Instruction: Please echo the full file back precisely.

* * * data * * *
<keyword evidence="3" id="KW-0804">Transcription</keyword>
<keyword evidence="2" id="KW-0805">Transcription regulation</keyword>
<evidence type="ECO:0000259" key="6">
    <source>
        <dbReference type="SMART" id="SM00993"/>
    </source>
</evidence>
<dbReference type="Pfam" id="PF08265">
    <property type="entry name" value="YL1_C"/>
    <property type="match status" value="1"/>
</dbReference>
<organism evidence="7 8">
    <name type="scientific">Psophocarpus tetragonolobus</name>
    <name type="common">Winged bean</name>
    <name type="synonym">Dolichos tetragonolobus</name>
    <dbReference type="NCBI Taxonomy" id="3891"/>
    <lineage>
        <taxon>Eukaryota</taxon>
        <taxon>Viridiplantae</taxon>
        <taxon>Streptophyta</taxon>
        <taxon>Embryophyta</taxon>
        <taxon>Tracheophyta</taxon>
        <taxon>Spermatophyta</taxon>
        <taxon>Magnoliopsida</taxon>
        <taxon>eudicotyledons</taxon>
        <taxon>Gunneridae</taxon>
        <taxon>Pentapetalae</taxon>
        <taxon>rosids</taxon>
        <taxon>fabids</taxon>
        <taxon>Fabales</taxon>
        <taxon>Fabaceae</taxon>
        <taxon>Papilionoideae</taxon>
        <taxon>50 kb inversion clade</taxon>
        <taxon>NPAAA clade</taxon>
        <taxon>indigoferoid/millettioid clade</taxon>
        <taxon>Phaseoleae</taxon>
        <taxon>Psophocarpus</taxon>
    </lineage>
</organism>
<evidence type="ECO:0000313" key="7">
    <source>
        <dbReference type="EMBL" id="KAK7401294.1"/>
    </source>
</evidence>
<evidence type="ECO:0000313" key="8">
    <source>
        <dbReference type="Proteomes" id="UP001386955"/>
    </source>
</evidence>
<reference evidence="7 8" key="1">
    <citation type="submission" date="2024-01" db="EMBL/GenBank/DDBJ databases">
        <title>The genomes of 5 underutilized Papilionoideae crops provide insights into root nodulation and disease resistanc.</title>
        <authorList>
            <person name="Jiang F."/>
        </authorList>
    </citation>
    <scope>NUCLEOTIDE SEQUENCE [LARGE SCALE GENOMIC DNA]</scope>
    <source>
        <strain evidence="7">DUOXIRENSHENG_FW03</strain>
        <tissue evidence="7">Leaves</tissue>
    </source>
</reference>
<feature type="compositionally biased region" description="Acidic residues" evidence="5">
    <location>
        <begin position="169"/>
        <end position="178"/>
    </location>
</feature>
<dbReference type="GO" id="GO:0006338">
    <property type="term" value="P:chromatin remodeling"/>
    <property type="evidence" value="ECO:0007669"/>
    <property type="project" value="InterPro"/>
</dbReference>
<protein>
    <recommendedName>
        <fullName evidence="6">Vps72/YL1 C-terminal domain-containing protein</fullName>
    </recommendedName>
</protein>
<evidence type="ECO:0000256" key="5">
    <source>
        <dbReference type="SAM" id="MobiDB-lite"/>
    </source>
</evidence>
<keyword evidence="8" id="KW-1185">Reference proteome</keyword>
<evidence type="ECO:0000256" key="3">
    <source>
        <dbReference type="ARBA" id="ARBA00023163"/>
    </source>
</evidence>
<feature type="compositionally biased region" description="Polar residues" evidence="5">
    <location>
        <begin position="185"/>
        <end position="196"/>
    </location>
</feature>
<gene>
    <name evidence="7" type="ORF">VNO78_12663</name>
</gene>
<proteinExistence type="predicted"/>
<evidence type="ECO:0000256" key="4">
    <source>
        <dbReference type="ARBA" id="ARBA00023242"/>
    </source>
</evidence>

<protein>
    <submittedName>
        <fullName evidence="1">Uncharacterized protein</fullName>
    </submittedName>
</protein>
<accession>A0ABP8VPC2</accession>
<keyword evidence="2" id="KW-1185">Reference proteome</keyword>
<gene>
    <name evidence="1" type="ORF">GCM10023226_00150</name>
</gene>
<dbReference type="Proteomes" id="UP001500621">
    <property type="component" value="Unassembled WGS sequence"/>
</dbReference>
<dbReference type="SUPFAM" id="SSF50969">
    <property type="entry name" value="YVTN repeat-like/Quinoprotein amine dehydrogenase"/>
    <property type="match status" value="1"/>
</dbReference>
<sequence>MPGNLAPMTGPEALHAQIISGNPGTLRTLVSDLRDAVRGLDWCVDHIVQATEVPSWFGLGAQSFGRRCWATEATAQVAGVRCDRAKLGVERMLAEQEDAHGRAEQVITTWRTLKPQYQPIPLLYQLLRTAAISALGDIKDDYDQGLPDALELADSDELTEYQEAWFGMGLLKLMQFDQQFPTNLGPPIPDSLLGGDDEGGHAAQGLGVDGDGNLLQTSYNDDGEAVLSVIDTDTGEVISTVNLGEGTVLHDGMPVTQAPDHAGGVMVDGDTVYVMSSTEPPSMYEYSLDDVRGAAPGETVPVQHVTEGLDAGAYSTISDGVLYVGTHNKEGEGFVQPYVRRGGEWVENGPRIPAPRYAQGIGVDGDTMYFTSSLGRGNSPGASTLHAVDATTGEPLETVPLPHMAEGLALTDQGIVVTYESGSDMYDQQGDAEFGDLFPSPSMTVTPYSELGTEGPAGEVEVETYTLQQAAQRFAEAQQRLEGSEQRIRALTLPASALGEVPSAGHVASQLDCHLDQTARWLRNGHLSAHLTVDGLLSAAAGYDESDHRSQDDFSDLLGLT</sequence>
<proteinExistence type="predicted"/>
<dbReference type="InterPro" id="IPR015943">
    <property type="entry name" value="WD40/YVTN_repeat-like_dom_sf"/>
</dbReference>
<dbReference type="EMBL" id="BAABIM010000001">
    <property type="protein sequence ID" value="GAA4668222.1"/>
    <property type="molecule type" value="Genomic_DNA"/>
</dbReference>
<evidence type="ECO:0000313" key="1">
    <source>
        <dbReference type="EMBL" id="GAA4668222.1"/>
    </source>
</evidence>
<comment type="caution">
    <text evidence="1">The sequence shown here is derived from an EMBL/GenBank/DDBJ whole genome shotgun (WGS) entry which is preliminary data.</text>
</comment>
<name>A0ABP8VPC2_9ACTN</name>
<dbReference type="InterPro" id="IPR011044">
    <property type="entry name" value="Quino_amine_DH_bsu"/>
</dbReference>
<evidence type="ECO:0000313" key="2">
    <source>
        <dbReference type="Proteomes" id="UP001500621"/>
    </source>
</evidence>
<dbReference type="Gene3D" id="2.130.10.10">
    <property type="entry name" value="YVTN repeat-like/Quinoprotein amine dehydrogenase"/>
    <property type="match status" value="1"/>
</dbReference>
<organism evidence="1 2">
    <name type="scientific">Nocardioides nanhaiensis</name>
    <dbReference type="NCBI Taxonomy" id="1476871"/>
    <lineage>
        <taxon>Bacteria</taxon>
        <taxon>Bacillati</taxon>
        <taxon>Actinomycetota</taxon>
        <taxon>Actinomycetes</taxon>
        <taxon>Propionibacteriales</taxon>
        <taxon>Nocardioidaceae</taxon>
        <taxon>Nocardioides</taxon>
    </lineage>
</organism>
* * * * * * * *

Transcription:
<keyword evidence="3" id="KW-0804">Transcription</keyword>
<keyword evidence="2" id="KW-0805">Transcription regulation</keyword>
<evidence type="ECO:0000259" key="6">
    <source>
        <dbReference type="SMART" id="SM00993"/>
    </source>
</evidence>
<dbReference type="Pfam" id="PF08265">
    <property type="entry name" value="YL1_C"/>
    <property type="match status" value="1"/>
</dbReference>
<organism evidence="7 8">
    <name type="scientific">Psophocarpus tetragonolobus</name>
    <name type="common">Winged bean</name>
    <name type="synonym">Dolichos tetragonolobus</name>
    <dbReference type="NCBI Taxonomy" id="3891"/>
    <lineage>
        <taxon>Eukaryota</taxon>
        <taxon>Viridiplantae</taxon>
        <taxon>Streptophyta</taxon>
        <taxon>Embryophyta</taxon>
        <taxon>Tracheophyta</taxon>
        <taxon>Spermatophyta</taxon>
        <taxon>Magnoliopsida</taxon>
        <taxon>eudicotyledons</taxon>
        <taxon>Gunneridae</taxon>
        <taxon>Pentapetalae</taxon>
        <taxon>rosids</taxon>
        <taxon>fabids</taxon>
        <taxon>Fabales</taxon>
        <taxon>Fabaceae</taxon>
        <taxon>Papilionoideae</taxon>
        <taxon>50 kb inversion clade</taxon>
        <taxon>NPAAA clade</taxon>
        <taxon>indigoferoid/millettioid clade</taxon>
        <taxon>Phaseoleae</taxon>
        <taxon>Psophocarpus</taxon>
    </lineage>
</organism>
<evidence type="ECO:0000313" key="7">
    <source>
        <dbReference type="EMBL" id="KAK7401294.1"/>
    </source>
</evidence>
<evidence type="ECO:0000313" key="8">
    <source>
        <dbReference type="Proteomes" id="UP001386955"/>
    </source>
</evidence>
<reference evidence="7 8" key="1">
    <citation type="submission" date="2024-01" db="EMBL/GenBank/DDBJ databases">
        <title>The genomes of 5 underutilized Papilionoideae crops provide insights into root nodulation and disease resistanc.</title>
        <authorList>
            <person name="Jiang F."/>
        </authorList>
    </citation>
    <scope>NUCLEOTIDE SEQUENCE [LARGE SCALE GENOMIC DNA]</scope>
    <source>
        <strain evidence="7">DUOXIRENSHENG_FW03</strain>
        <tissue evidence="7">Leaves</tissue>
    </source>
</reference>
<feature type="compositionally biased region" description="Acidic residues" evidence="5">
    <location>
        <begin position="169"/>
        <end position="178"/>
    </location>
</feature>
<dbReference type="GO" id="GO:0006338">
    <property type="term" value="P:chromatin remodeling"/>
    <property type="evidence" value="ECO:0007669"/>
    <property type="project" value="InterPro"/>
</dbReference>
<protein>
    <recommendedName>
        <fullName evidence="6">Vps72/YL1 C-terminal domain-containing protein</fullName>
    </recommendedName>
</protein>
<evidence type="ECO:0000256" key="5">
    <source>
        <dbReference type="SAM" id="MobiDB-lite"/>
    </source>
</evidence>
<keyword evidence="8" id="KW-1185">Reference proteome</keyword>
<evidence type="ECO:0000256" key="3">
    <source>
        <dbReference type="ARBA" id="ARBA00023163"/>
    </source>
</evidence>
<feature type="compositionally biased region" description="Polar residues" evidence="5">
    <location>
        <begin position="185"/>
        <end position="196"/>
    </location>
</feature>
<gene>
    <name evidence="7" type="ORF">VNO78_12663</name>
</gene>
<proteinExistence type="predicted"/>
<evidence type="ECO:0000256" key="4">
    <source>
        <dbReference type="ARBA" id="ARBA00023242"/>
    </source>
</evidence>

<protein>
    <submittedName>
        <fullName evidence="1">Uncharacterized protein</fullName>
    </submittedName>
</protein>
<accession>A0ABP8VPC2</accession>
<keyword evidence="2" id="KW-1185">Reference proteome</keyword>
<gene>
    <name evidence="1" type="ORF">GCM10023226_00150</name>
</gene>
<dbReference type="Proteomes" id="UP001500621">
    <property type="component" value="Unassembled WGS sequence"/>
</dbReference>
<dbReference type="SUPFAM" id="SSF50969">
    <property type="entry name" value="YVTN repeat-like/Quinoprotein amine dehydrogenase"/>
    <property type="match status" value="1"/>
</dbReference>
<sequence>MPGNLAPMTGPEALHAQIISGNPGTLRTLVSDLRDAVRGLDWCVDHIVQATEVPSWFGLGAQSFGRRCWATEATAQVAGVRCDRAKLGVERMLAEQEDAHGRAEQVITTWRTLKPQYQPIPLLYQLLRTAAISALGDIKDDYDQGLPDALELADSDELTEYQEAWFGMGLLKLMQFDQQFPTNLGPPIPDSLLGGDDEGGHAAQGLGVDGDGNLLQTSYNDDGEAVLSVIDTDTGEVISTVNLGEGTVLHDGMPVTQAPDHAGGVMVDGDTVYVMSSTEPPSMYEYSLDDVRGAAPGETVPVQHVTEGLDAGAYSTISDGVLYVGTHNKEGEGFVQPYVRRGGEWVENGPRIPAPRYAQGIGVDGDTMYFTSSLGRGNSPGASTLHAVDATTGEPLETVPLPHMAEGLALTDQGIVVTYESGSDMYDQQGDAEFGDLFPSPSMTVTPYSELGTEGPAGEVEVETYTLQQAAQRFAEAQQRLEGSEQRIRALTLPASALGEVPSAGHVASQLDCHLDQTARWLRNGHLSAHLTVDGLLSAAAGYDESDHRSQDDFSDLLGLT</sequence>
<proteinExistence type="predicted"/>
<dbReference type="InterPro" id="IPR015943">
    <property type="entry name" value="WD40/YVTN_repeat-like_dom_sf"/>
</dbReference>
<dbReference type="EMBL" id="BAABIM010000001">
    <property type="protein sequence ID" value="GAA4668222.1"/>
    <property type="molecule type" value="Genomic_DNA"/>
</dbReference>
<evidence type="ECO:0000313" key="1">
    <source>
        <dbReference type="EMBL" id="GAA4668222.1"/>
    </source>
</evidence>
<comment type="caution">
    <text evidence="1">The sequence shown here is derived from an EMBL/GenBank/DDBJ whole genome shotgun (WGS) entry which is preliminary data.</text>
</comment>
<name>A0ABP8VPC2_9ACTN</name>
<dbReference type="InterPro" id="IPR011044">
    <property type="entry name" value="Quino_amine_DH_bsu"/>
</dbReference>
<evidence type="ECO:0000313" key="2">
    <source>
        <dbReference type="Proteomes" id="UP001500621"/>
    </source>
</evidence>
<dbReference type="Gene3D" id="2.130.10.10">
    <property type="entry name" value="YVTN repeat-like/Quinoprotein amine dehydrogenase"/>
    <property type="match status" value="1"/>
</dbReference>
<organism evidence="1 2">
    <name type="scientific">Nocardioides nanhaiensis</name>
    <dbReference type="NCBI Taxonomy" id="1476871"/>
    <lineage>
        <taxon>Bacteria</taxon>
        <taxon>Bacillati</taxon>
        <taxon>Actinomycetota</taxon>
        <taxon>Actinomycetes</taxon>
        <taxon>Propionibacteriales</taxon>
        <taxon>Nocardioidaceae</taxon>
        <taxon>Nocardioides</taxon>
    </lineage>
</organism>